Leahy And Grassley Introduce Bill To Bolster The Patents For Humanity Program That Recognizes And Rewards Inventors Who Address Global Humanitarian Challenges

WASHINGTON (FRIDAY, May 13, 2022) – Senators Patrick Leahy (D-VT) and Charles Grassley (R-IA) have introduced the Patents for Humanity Act of 2022 in the Senate.  Representatives Hakeem Jeffries (D-NY) and Victoria Spartz (R-IN) introduced a companion bill in the House that passed by voice vote in April.

The U.S. Patent and Trademark Office’s Patents for Humanity Program recognizes and rewards inventors who address global humanitarian challenges.  Since its inception in 2012, Leahy and Grassley have been strong supporters of the program. Together they passed the 2020 Patents for Humanity Improvement Act, increasing the value of the Patents for Humanity award.  The Patents for Humanity Act of 2022 further bolsters the program by codifying it into law and requiring the contest to be run at least every other year.  Leahy and Grassley want swift Senate passage so the bill can be sent to President Biden’s desk to be signed into law.

Leahy said:  “The Patents for Humanity Award winners show us the power of harnessing innovation to help people around the world, through medical, nutritional, and sanitation inventions.  Almost half of the global population lacks essential health services, and nearly 200 million children suffered from malnutrition in 2020.  By enshrining this proven program in law, we help ensure that American innovation is leveraged for global philanthropic goals to improve the quality of life for those in developing nations.”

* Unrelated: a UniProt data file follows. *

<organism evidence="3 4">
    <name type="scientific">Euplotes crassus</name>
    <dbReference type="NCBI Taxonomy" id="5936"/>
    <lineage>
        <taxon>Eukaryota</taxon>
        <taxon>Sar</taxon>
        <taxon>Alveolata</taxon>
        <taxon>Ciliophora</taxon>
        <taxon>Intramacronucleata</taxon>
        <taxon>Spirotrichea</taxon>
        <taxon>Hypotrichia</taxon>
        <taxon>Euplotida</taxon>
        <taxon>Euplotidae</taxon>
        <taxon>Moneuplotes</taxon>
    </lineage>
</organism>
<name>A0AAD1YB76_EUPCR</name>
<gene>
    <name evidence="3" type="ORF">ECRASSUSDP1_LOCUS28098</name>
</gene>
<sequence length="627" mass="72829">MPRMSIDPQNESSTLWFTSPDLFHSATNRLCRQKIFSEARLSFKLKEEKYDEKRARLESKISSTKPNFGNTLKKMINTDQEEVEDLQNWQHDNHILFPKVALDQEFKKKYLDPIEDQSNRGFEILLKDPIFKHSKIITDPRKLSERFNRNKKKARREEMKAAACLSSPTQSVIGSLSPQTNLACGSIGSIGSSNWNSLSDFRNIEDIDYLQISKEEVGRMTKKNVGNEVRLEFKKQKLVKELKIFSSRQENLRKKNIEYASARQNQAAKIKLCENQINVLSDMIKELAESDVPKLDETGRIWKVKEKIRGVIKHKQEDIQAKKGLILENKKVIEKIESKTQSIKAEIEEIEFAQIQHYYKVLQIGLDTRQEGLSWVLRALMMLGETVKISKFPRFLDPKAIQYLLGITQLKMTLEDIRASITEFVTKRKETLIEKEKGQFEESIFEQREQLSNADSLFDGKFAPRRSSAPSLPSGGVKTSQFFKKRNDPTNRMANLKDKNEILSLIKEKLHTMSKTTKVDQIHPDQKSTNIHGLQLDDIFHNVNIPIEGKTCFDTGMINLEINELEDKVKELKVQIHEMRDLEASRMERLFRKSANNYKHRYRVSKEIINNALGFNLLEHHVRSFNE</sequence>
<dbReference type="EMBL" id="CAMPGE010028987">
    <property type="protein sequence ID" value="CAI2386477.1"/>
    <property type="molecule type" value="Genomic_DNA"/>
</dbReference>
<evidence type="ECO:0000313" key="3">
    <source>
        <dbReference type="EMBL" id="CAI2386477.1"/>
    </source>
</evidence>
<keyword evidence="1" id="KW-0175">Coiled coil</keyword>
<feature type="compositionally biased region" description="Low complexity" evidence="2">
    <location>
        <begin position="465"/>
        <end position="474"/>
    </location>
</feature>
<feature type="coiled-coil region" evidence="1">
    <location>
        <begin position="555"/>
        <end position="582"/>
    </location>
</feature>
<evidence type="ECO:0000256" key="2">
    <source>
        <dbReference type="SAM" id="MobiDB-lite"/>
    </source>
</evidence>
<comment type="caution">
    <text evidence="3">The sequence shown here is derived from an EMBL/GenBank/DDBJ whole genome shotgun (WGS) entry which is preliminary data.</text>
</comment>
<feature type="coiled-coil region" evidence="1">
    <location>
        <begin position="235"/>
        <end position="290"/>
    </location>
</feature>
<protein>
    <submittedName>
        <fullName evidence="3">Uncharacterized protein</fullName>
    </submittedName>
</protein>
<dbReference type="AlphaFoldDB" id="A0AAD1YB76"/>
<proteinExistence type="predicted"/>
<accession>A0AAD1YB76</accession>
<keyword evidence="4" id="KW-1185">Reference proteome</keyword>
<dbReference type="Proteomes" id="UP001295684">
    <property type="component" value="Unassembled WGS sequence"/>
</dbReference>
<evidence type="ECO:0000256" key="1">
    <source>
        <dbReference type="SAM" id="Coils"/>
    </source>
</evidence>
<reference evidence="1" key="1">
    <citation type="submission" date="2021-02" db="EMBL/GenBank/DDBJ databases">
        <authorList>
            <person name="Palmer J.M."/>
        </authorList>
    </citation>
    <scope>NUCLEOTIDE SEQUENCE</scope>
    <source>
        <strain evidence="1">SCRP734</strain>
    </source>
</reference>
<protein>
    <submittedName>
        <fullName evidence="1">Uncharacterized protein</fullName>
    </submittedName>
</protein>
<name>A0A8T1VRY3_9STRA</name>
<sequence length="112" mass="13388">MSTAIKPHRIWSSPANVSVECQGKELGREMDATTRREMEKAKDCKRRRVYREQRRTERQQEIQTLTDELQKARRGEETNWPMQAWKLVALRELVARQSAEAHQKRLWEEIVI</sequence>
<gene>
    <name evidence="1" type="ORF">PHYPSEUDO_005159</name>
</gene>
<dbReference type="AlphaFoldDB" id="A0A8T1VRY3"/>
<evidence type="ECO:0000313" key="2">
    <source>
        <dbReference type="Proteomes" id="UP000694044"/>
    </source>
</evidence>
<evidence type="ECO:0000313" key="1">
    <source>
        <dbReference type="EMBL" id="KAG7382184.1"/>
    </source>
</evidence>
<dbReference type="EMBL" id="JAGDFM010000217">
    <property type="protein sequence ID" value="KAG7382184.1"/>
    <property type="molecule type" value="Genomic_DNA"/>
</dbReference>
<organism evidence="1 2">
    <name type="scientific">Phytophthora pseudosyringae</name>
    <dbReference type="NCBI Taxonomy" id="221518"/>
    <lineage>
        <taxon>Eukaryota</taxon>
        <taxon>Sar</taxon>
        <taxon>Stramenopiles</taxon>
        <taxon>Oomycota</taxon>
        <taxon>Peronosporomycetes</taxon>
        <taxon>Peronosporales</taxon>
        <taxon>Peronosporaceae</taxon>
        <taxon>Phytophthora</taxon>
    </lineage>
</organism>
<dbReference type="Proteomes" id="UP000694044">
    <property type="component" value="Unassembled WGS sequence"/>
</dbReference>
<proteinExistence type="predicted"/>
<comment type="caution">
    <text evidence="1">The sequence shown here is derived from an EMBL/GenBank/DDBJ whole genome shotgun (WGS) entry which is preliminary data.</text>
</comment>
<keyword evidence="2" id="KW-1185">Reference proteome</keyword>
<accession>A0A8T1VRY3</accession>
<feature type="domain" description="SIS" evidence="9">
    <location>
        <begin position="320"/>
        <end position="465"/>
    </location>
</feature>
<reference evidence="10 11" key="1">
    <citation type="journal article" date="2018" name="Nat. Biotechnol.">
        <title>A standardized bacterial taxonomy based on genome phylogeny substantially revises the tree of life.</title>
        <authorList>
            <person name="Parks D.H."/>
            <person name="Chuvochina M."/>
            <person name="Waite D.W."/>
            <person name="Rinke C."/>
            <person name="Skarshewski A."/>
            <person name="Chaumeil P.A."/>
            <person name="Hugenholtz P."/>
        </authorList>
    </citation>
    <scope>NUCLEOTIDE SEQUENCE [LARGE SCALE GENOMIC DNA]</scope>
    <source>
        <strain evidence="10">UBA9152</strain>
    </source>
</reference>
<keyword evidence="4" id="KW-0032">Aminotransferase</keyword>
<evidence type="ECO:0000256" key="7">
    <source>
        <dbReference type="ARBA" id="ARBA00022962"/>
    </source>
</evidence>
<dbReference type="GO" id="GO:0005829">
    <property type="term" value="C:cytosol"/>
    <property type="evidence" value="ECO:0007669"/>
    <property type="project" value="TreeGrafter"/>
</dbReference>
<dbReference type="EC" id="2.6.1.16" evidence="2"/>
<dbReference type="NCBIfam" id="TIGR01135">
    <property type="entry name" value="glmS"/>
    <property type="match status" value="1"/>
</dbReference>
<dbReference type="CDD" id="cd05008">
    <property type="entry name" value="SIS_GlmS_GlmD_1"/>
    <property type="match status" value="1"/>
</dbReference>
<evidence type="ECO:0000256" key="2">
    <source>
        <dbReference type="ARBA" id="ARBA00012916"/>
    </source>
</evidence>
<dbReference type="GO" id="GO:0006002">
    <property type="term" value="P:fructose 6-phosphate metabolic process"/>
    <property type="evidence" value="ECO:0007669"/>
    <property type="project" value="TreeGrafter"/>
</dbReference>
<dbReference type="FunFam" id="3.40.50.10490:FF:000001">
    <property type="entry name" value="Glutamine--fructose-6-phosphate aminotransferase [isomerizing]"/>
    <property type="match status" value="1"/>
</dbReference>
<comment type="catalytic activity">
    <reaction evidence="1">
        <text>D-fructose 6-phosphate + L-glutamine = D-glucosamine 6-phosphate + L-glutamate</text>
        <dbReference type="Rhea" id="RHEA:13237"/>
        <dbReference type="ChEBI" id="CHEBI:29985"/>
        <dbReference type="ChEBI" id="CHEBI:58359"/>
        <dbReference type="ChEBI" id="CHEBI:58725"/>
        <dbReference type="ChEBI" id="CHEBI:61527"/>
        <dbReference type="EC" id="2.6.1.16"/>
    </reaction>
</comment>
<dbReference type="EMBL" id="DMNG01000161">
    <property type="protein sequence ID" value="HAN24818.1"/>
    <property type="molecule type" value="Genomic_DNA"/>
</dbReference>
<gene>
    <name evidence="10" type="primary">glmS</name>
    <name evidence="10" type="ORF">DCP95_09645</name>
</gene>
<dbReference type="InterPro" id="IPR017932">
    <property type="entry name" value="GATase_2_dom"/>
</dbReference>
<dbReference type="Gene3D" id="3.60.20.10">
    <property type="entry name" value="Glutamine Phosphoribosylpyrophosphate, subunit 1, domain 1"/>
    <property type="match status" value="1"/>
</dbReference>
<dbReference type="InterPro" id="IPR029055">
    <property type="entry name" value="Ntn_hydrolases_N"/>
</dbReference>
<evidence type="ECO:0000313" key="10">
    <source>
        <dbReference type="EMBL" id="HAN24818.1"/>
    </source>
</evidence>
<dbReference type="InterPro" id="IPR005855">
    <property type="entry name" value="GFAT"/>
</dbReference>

Grassley said:  “American innovators are not only a driving force behind our economy, their inventions often make the world a better place.  By codifying the Patent and Trademark Office’s Patents for Humanity program, this bill will ensure inventors are incentivized and rewarded for using their talents to help individuals and communities in need across the globe.”

Past winners of the Patents for Humanity program include innovators who have invented a way to cleanse and recycle blood during surgery, a more-effective malaria vaccine, wastewater treatment technology to prevent disease, and adjustable, affordable prosthetic limbs to get amputees moving again.  During the pandemic, the Patents for Humanity Program expanded to include a Covid-19 technology component.

Additional background on the USPTO’s Patents for Humanity Program is available online. The bill text is available here.

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